The Chicago Cubs have landed the left-handed bat they so badly wanted this winter, agreeing to terms with switch-hitting outfielder Milton Bradley on a three-year deal worth $30 million, CBSSports.com has learned.
Bradley is due in Chicago this week for a physical examination as one of the final hurdles to finalizing the deal. The contract is expected to be formalized later this week, possibly as early as Thursday.
The move is significant for the Cubs in that a team that breezed through the NL Central and won 97 games last summer was exposed as being too right-handed at the plate during a bitterly disappointing first-round playoff loss to Los Angeles. Dodgers pitchers feasted on the Cubs' steady stream of right-handed hitters during the three-game sweep, holding Chicago to a .240 batting average and six total runs in the three games.
Bradley, whose re-emergence in Texas last season after a significant knee injury in San Diego in 2007, batted .321 with a .436 on-base percentage and a .563 slugging percentage for the Rangers last summer. His patience and selectivity at the plate are exactly what the free-swinging Cubs need.
However, Bradley, 31, also has a checkered injury history and in this, the first multi-year deal of his career, his challenge will be to stay on the field. Among the injuries that have sent Bradley to the disabled list over his seven-year career are knee, oblique, calf, shoulders and hamstrings.
In Texas last season, after serving as the Rangers designated hitter early while recovering from knee surgery last winter, he played only 165 innings in the field.
Nevertheless, by the winter meetings in Las Vegas last month, the Cubs, scouring the market for left-handed hitters, had identified Bradley as their No. 1 target. Hendry and manager Lou Piniella both have researched the volatile Bradley extensively, checking on both his injury history and several controversial incidents in which he's been involved.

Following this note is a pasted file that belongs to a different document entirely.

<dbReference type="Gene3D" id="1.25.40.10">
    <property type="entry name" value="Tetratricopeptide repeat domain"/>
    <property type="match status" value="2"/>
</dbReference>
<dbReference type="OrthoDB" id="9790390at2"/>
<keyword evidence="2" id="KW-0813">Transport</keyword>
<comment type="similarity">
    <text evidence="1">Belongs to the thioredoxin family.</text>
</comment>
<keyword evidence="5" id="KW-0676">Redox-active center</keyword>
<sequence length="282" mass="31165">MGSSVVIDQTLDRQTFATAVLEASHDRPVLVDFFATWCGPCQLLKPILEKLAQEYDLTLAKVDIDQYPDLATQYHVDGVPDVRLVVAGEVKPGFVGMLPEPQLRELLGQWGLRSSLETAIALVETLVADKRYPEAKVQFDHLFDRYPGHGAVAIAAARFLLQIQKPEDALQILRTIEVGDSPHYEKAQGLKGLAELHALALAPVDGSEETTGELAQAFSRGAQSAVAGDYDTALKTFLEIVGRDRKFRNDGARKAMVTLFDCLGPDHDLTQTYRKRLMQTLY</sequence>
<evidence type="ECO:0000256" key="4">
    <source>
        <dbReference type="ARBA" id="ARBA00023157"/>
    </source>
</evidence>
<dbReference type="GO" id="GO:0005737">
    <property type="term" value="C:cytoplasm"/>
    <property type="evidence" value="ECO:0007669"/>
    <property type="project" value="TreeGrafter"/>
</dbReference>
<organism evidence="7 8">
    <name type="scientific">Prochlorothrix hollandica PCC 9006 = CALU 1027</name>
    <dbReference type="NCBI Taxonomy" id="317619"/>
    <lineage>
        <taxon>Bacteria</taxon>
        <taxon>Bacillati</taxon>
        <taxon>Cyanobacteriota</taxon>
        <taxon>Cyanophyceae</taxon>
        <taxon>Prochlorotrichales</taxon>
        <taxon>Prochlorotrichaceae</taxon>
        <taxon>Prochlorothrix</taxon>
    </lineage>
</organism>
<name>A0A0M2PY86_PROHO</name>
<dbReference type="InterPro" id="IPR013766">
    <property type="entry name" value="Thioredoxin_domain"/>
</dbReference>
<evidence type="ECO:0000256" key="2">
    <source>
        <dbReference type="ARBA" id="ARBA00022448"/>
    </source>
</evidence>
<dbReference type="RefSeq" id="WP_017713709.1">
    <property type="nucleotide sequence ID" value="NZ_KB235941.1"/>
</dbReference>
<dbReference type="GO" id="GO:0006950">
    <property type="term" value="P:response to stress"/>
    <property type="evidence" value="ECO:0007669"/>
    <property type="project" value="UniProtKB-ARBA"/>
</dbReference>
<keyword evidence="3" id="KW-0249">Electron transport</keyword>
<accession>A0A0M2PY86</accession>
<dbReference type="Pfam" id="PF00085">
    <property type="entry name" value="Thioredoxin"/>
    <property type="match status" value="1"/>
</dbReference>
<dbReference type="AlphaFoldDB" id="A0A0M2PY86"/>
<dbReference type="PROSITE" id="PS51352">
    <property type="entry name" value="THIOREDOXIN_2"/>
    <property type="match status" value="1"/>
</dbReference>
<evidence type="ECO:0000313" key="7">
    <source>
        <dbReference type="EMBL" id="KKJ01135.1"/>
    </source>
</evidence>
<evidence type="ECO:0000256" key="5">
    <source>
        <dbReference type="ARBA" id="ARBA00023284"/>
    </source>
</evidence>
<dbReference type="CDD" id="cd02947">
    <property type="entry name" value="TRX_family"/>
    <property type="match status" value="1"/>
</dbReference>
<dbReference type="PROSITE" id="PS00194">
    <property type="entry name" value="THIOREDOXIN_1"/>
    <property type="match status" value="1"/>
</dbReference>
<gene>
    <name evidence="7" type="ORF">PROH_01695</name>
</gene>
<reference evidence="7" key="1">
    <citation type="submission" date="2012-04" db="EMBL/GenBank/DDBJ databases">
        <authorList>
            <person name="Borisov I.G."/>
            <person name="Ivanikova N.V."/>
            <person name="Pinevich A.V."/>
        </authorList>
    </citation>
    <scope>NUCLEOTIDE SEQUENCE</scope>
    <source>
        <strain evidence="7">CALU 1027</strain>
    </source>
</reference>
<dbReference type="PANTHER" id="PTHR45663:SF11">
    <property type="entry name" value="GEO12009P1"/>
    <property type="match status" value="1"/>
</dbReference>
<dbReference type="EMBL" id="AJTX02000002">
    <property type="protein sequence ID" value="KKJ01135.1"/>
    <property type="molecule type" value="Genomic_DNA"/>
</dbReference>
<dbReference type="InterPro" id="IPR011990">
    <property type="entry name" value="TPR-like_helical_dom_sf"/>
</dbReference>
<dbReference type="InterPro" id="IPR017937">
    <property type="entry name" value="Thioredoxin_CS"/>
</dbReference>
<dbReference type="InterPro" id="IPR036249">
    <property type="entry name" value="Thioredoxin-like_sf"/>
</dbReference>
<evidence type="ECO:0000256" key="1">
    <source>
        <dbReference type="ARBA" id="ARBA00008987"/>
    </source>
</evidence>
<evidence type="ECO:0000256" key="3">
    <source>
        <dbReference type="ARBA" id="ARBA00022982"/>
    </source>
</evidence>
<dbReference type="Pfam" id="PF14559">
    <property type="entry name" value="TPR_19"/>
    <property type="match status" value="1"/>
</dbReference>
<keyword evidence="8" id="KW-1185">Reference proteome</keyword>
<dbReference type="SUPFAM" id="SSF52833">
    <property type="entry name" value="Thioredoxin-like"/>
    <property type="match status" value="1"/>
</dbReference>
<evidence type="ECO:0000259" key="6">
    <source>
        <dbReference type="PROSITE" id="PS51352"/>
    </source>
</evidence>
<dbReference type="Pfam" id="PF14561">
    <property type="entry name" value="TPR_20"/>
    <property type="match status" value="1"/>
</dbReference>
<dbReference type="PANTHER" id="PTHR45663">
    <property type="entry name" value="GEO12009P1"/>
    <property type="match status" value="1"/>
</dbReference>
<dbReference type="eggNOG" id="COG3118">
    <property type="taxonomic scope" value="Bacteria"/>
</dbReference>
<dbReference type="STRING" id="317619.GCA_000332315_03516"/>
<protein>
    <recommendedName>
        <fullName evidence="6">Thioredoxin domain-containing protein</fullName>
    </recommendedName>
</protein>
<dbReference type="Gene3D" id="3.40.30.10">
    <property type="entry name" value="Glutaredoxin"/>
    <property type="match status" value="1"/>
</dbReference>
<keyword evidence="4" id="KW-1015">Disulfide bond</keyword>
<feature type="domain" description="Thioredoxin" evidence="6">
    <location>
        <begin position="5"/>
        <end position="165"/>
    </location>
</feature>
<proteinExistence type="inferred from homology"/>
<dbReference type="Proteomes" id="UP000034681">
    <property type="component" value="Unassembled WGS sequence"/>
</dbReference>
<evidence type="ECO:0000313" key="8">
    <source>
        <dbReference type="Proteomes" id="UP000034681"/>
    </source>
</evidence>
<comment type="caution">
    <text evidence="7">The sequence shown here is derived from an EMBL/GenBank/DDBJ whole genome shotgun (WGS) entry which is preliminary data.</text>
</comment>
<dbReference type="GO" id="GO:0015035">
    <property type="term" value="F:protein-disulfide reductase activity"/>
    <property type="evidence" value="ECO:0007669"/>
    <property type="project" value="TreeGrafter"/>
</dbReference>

Included in those are a very public feud with second baseman Jeff Kent in Los Angeles in 2005 that forced the Dodgers to trade him that winter, a bitter public disagreement with Oakland general manager Billy Beane in 2007 and the knee injury in San Diego late in the '07 season that came when manager Bud Black was attempting to keep Bradley from charging umpire Mike Winters.
Winters was subsequently suspended by major league baseball for provoking Bradley.
In the end, the Cubs decided that Bradley is a risk well worth taking. Aside from the incident with Kent, Bradley mostly has gotten along well with teammates throughout his career and been viewed positively in his clubhouses.
And to that extent, there are those with the Cubs who believe that maybe Bradley's fierce intensity will be beneficial for a clubhouse generally viewed as nice and docile.
The Cubs plan to play Bradley in right field and move Kosuke Fukudome to center. Their hope also is that Fukudome, who faded badly following a hot start last summer, will come back strong in 2008.
Specifically, the Cubs' strength and conditioning people have given Fukudome a workout regimen to follow while he trains in Japan this winter. The club thinks that a major-league season longer than the campaign in Japan caught up to Fukudome, who was in good shape entering 2008 but, in hindsight, maybe wasn't strong enough for the duration of a 162-game season.